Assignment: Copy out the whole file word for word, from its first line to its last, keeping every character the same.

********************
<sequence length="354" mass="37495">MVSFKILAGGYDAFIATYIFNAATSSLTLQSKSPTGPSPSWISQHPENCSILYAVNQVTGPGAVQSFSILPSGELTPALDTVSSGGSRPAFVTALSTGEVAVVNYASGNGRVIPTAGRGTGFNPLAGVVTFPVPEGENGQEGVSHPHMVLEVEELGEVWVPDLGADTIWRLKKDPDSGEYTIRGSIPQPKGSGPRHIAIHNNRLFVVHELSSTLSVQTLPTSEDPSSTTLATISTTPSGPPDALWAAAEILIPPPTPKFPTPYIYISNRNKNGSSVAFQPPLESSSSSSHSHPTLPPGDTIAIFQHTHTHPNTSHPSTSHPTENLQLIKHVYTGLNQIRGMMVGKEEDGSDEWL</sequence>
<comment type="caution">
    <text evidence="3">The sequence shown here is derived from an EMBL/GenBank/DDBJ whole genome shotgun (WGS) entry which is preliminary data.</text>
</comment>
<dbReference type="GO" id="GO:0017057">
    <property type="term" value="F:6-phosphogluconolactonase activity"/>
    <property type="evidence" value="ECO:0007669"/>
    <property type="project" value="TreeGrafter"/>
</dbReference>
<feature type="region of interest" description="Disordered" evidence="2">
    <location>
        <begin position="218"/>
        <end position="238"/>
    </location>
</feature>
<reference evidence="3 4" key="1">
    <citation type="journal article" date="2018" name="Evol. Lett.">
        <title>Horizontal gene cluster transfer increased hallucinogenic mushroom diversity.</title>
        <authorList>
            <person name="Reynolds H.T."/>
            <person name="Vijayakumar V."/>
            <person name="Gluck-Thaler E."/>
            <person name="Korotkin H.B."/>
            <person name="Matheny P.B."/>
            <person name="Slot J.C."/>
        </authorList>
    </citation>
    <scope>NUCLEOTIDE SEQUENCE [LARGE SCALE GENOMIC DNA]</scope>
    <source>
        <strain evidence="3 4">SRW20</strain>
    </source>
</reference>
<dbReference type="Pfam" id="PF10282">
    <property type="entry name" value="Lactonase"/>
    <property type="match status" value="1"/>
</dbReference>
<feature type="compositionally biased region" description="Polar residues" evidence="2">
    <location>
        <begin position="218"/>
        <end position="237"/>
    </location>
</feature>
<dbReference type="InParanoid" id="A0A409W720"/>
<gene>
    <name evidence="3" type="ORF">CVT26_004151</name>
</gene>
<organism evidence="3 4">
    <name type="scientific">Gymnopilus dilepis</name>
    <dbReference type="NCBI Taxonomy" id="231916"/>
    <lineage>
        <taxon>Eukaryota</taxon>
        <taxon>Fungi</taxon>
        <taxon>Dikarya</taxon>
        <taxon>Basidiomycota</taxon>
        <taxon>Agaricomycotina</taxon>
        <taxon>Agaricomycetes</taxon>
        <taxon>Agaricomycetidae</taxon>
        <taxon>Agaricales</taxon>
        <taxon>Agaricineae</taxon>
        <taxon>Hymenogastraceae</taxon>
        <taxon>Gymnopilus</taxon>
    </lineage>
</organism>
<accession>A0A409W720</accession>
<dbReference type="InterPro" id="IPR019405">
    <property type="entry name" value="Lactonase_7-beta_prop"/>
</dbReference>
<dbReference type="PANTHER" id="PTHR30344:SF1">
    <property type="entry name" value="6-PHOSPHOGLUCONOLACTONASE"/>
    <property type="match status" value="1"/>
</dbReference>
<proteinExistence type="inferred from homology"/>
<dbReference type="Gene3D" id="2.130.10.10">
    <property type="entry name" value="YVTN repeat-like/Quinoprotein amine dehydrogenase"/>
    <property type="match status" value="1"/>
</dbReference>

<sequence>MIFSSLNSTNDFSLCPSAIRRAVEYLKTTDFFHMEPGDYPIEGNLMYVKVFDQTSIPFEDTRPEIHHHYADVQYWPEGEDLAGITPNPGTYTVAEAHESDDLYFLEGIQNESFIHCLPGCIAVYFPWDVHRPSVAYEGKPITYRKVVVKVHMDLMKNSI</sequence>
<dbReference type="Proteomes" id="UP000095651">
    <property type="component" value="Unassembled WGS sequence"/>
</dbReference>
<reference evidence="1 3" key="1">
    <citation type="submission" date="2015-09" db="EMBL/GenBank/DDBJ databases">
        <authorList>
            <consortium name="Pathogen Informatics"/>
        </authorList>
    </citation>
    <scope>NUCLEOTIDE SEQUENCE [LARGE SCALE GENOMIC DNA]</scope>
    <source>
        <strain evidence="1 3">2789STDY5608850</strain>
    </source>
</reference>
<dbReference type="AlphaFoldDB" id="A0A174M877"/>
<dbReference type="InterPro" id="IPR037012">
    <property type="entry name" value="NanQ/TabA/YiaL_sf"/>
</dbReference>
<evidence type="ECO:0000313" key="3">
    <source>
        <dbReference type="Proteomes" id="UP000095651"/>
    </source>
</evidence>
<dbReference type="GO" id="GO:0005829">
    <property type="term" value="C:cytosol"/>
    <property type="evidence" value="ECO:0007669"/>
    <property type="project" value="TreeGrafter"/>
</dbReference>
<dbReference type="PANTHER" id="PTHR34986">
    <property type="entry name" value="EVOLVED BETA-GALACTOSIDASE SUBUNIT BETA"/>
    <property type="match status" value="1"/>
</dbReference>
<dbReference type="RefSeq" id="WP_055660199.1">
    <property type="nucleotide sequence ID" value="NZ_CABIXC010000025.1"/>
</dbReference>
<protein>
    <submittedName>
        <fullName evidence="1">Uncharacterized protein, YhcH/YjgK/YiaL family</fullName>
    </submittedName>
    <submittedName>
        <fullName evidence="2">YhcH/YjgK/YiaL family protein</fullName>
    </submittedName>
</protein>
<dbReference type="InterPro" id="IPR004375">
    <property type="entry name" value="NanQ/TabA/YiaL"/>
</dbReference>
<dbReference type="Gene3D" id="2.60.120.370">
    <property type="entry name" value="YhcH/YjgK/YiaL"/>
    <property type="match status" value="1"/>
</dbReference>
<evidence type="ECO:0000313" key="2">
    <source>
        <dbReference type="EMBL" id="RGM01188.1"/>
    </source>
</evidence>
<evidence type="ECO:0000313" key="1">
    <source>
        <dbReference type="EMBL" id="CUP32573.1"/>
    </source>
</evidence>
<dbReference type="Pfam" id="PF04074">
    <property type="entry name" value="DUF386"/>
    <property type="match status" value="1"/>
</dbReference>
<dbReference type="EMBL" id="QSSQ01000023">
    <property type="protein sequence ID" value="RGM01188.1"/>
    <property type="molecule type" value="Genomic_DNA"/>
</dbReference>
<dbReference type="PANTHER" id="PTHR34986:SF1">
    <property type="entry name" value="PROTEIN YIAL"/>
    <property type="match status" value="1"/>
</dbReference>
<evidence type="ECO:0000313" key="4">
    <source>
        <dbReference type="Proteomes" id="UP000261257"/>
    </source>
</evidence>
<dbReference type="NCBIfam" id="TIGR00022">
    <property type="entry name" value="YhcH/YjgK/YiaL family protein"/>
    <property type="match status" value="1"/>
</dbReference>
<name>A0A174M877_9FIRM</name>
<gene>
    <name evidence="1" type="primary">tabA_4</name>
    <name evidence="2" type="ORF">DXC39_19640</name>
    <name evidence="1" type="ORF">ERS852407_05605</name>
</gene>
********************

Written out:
<sequence length="354" mass="37495">MVSFKILAGGYDAFIATYIFNAATSSLTLQSKSPTGPSPSWISQHPENCSILYAVNQVTGPGAVQSFSILPSGELTPALDTVSSGGSRPAFVTALSTGEVAVVNYASGNGRVIPTAGRGTGFNPLAGVVTFPVPEGENGQEGVSHPHMVLEVEELGEVWVPDLGADTIWRLKKDPDSGEYTIRGSIPQPKGSGPRHIAIHNNRLFVVHELSSTLSVQTLPTSEDPSSTTLATISTTPSGPPDALWAAAEILIPPPTPKFPTPYIYISNRNKNGSSVAFQPPLESSSSSSHSHPTLPPGDTIAIFQHTHTHPNTSHPSTSHPTENLQLIKHVYTGLNQIRGMMVGKEEDGSDEWL</sequence>
<comment type="caution">
    <text evidence="3">The sequence shown here is derived from an EMBL/GenBank/DDBJ whole genome shotgun (WGS) entry which is preliminary data.</text>
</comment>
<dbReference type="GO" id="GO:0017057">
    <property type="term" value="F:6-phosphogluconolactonase activity"/>
    <property type="evidence" value="ECO:0007669"/>
    <property type="project" value="TreeGrafter"/>
</dbReference>
<feature type="region of interest" description="Disordered" evidence="2">
    <location>
        <begin position="218"/>
        <end position="238"/>
    </location>
</feature>
<reference evidence="3 4" key="1">
    <citation type="journal article" date="2018" name="Evol. Lett.">
        <title>Horizontal gene cluster transfer increased hallucinogenic mushroom diversity.</title>
        <authorList>
            <person name="Reynolds H.T."/>
            <person name="Vijayakumar V."/>
            <person name="Gluck-Thaler E."/>
            <person name="Korotkin H.B."/>
            <person name="Matheny P.B."/>
            <person name="Slot J.C."/>
        </authorList>
    </citation>
    <scope>NUCLEOTIDE SEQUENCE [LARGE SCALE GENOMIC DNA]</scope>
    <source>
        <strain evidence="3 4">SRW20</strain>
    </source>
</reference>
<dbReference type="Pfam" id="PF10282">
    <property type="entry name" value="Lactonase"/>
    <property type="match status" value="1"/>
</dbReference>
<feature type="compositionally biased region" description="Polar residues" evidence="2">
    <location>
        <begin position="218"/>
        <end position="237"/>
    </location>
</feature>
<dbReference type="InParanoid" id="A0A409W720"/>
<gene>
    <name evidence="3" type="ORF">CVT26_004151</name>
</gene>
<organism evidence="3 4">
    <name type="scientific">Gymnopilus dilepis</name>
    <dbReference type="NCBI Taxonomy" id="231916"/>
    <lineage>
        <taxon>Eukaryota</taxon>
        <taxon>Fungi</taxon>
        <taxon>Dikarya</taxon>
        <taxon>Basidiomycota</taxon>
        <taxon>Agaricomycotina</taxon>
        <taxon>Agaricomycetes</taxon>
        <taxon>Agaricomycetidae</taxon>
        <taxon>Agaricales</taxon>
        <taxon>Agaricineae</taxon>
        <taxon>Hymenogastraceae</taxon>
        <taxon>Gymnopilus</taxon>
    </lineage>
</organism>
<accession>A0A409W720</accession>
<dbReference type="InterPro" id="IPR019405">
    <property type="entry name" value="Lactonase_7-beta_prop"/>
</dbReference>
<dbReference type="PANTHER" id="PTHR30344:SF1">
    <property type="entry name" value="6-PHOSPHOGLUCONOLACTONASE"/>
    <property type="match status" value="1"/>
</dbReference>
<proteinExistence type="inferred from homology"/>
<dbReference type="Gene3D" id="2.130.10.10">
    <property type="entry name" value="YVTN repeat-like/Quinoprotein amine dehydrogenase"/>
    <property type="match status" value="1"/>
</dbReference>

<sequence>MIFSSLNSTNDFSLCPSAIRRAVEYLKTTDFFHMEPGDYPIEGNLMYVKVFDQTSIPFEDTRPEIHHHYADVQYWPEGEDLAGITPNPGTYTVAEAHESDDLYFLEGIQNESFIHCLPGCIAVYFPWDVHRPSVAYEGKPITYRKVVVKVHMDLMKNSI</sequence>
<dbReference type="Proteomes" id="UP000095651">
    <property type="component" value="Unassembled WGS sequence"/>
</dbReference>
<reference evidence="1 3" key="1">
    <citation type="submission" date="2015-09" db="EMBL/GenBank/DDBJ databases">
        <authorList>
            <consortium name="Pathogen Informatics"/>
        </authorList>
    </citation>
    <scope>NUCLEOTIDE SEQUENCE [LARGE SCALE GENOMIC DNA]</scope>
    <source>
        <strain evidence="1 3">2789STDY5608850</strain>
    </source>
</reference>
<dbReference type="AlphaFoldDB" id="A0A174M877"/>
<dbReference type="InterPro" id="IPR037012">
    <property type="entry name" value="NanQ/TabA/YiaL_sf"/>
</dbReference>
<evidence type="ECO:0000313" key="3">
    <source>
        <dbReference type="Proteomes" id="UP000095651"/>
    </source>
</evidence>
<dbReference type="GO" id="GO:0005829">
    <property type="term" value="C:cytosol"/>
    <property type="evidence" value="ECO:0007669"/>
    <property type="project" value="TreeGrafter"/>
</dbReference>
<dbReference type="PANTHER" id="PTHR34986">
    <property type="entry name" value="EVOLVED BETA-GALACTOSIDASE SUBUNIT BETA"/>
    <property type="match status" value="1"/>
</dbReference>
<dbReference type="RefSeq" id="WP_055660199.1">
    <property type="nucleotide sequence ID" value="NZ_CABIXC010000025.1"/>
</dbReference>
<protein>
    <submittedName>
        <fullName evidence="1">Uncharacterized protein, YhcH/YjgK/YiaL family</fullName>
    </submittedName>
    <submittedName>
        <fullName evidence="2">YhcH/YjgK/YiaL family protein</fullName>
    </submittedName>
</protein>
<dbReference type="InterPro" id="IPR004375">
    <property type="entry name" value="NanQ/TabA/YiaL"/>
</dbReference>
<dbReference type="Gene3D" id="2.60.120.370">
    <property type="entry name" value="YhcH/YjgK/YiaL"/>
    <property type="match status" value="1"/>
</dbReference>
<evidence type="ECO:0000313" key="2">
    <source>
        <dbReference type="EMBL" id="RGM01188.1"/>
    </source>
</evidence>
<evidence type="ECO:0000313" key="1">
    <source>
        <dbReference type="EMBL" id="CUP32573.1"/>
    </source>
</evidence>
<dbReference type="Pfam" id="PF04074">
    <property type="entry name" value="DUF386"/>
    <property type="match status" value="1"/>
</dbReference>
<dbReference type="EMBL" id="QSSQ01000023">
    <property type="protein sequence ID" value="RGM01188.1"/>
    <property type="molecule type" value="Genomic_DNA"/>
</dbReference>
<dbReference type="PANTHER" id="PTHR34986:SF1">
    <property type="entry name" value="PROTEIN YIAL"/>
    <property type="match status" value="1"/>
</dbReference>
<evidence type="ECO:0000313" key="4">
    <source>
        <dbReference type="Proteomes" id="UP000261257"/>
    </source>
</evidence>
<dbReference type="NCBIfam" id="TIGR00022">
    <property type="entry name" value="YhcH/YjgK/YiaL family protein"/>
    <property type="match status" value="1"/>
</dbReference>
<name>A0A174M877_9FIRM</name>
<gene>
    <name evidence="1" type="primary">tabA_4</name>
    <name evidence="2" type="ORF">DXC39_19640</name>
    <name evidence="1" type="ORF">ERS852407_05605</name>
</gene>